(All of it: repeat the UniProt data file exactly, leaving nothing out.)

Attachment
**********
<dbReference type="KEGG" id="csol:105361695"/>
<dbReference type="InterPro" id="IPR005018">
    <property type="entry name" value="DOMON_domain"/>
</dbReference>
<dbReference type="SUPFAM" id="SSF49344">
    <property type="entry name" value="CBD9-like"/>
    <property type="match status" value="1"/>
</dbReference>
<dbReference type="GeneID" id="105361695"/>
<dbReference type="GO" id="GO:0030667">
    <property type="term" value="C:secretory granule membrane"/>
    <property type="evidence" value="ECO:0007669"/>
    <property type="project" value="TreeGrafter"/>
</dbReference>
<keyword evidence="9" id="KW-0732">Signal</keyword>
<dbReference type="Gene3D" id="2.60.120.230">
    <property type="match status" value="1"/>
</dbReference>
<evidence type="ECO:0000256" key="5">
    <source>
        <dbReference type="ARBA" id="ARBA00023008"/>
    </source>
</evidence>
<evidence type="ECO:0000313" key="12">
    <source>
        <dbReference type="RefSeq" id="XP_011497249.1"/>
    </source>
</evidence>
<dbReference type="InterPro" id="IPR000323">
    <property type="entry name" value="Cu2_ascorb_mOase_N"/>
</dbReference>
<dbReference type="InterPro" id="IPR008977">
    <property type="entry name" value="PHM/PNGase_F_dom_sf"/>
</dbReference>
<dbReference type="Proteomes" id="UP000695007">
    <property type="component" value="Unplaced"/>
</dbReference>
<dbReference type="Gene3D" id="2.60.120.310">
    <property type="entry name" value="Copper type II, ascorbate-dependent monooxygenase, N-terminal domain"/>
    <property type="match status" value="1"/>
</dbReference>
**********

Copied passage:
<dbReference type="KEGG" id="csol:105361695"/>
<dbReference type="InterPro" id="IPR005018">
    <property type="entry name" value="DOMON_domain"/>
</dbReference>
<dbReference type="SUPFAM" id="SSF49344">
    <property type="entry name" value="CBD9-like"/>
    <property type="match status" value="1"/>
</dbReference>
<dbReference type="GeneID" id="105361695"/>
<dbReference type="GO" id="GO:0030667">
    <property type="term" value="C:secretory granule membrane"/>
    <property type="evidence" value="ECO:0007669"/>
    <property type="project" value="TreeGrafter"/>
</dbReference>
<keyword evidence="9" id="KW-0732">Signal</keyword>
<dbReference type="Gene3D" id="2.60.120.230">
    <property type="match status" value="1"/>
</dbReference>
<evidence type="ECO:0000256" key="5">
    <source>
        <dbReference type="ARBA" id="ARBA00023008"/>
    </source>
</evidence>
<evidence type="ECO:0000313" key="12">
    <source>
        <dbReference type="RefSeq" id="XP_011497249.1"/>
    </source>
</evidence>
<dbReference type="InterPro" id="IPR000323">
    <property type="entry name" value="Cu2_ascorb_mOase_N"/>
</dbReference>
<dbReference type="InterPro" id="IPR008977">
    <property type="entry name" value="PHM/PNGase_F_dom_sf"/>
</dbReference>
<dbReference type="Proteomes" id="UP000695007">
    <property type="component" value="Unplaced"/>
</dbReference>
<dbReference type="Gene3D" id="2.60.120.310">
    <property type="entry name" value="Copper type II, ascorbate-dependent monooxygenase, N-terminal domain"/>
    <property type="match status" value="1"/>
</dbReference>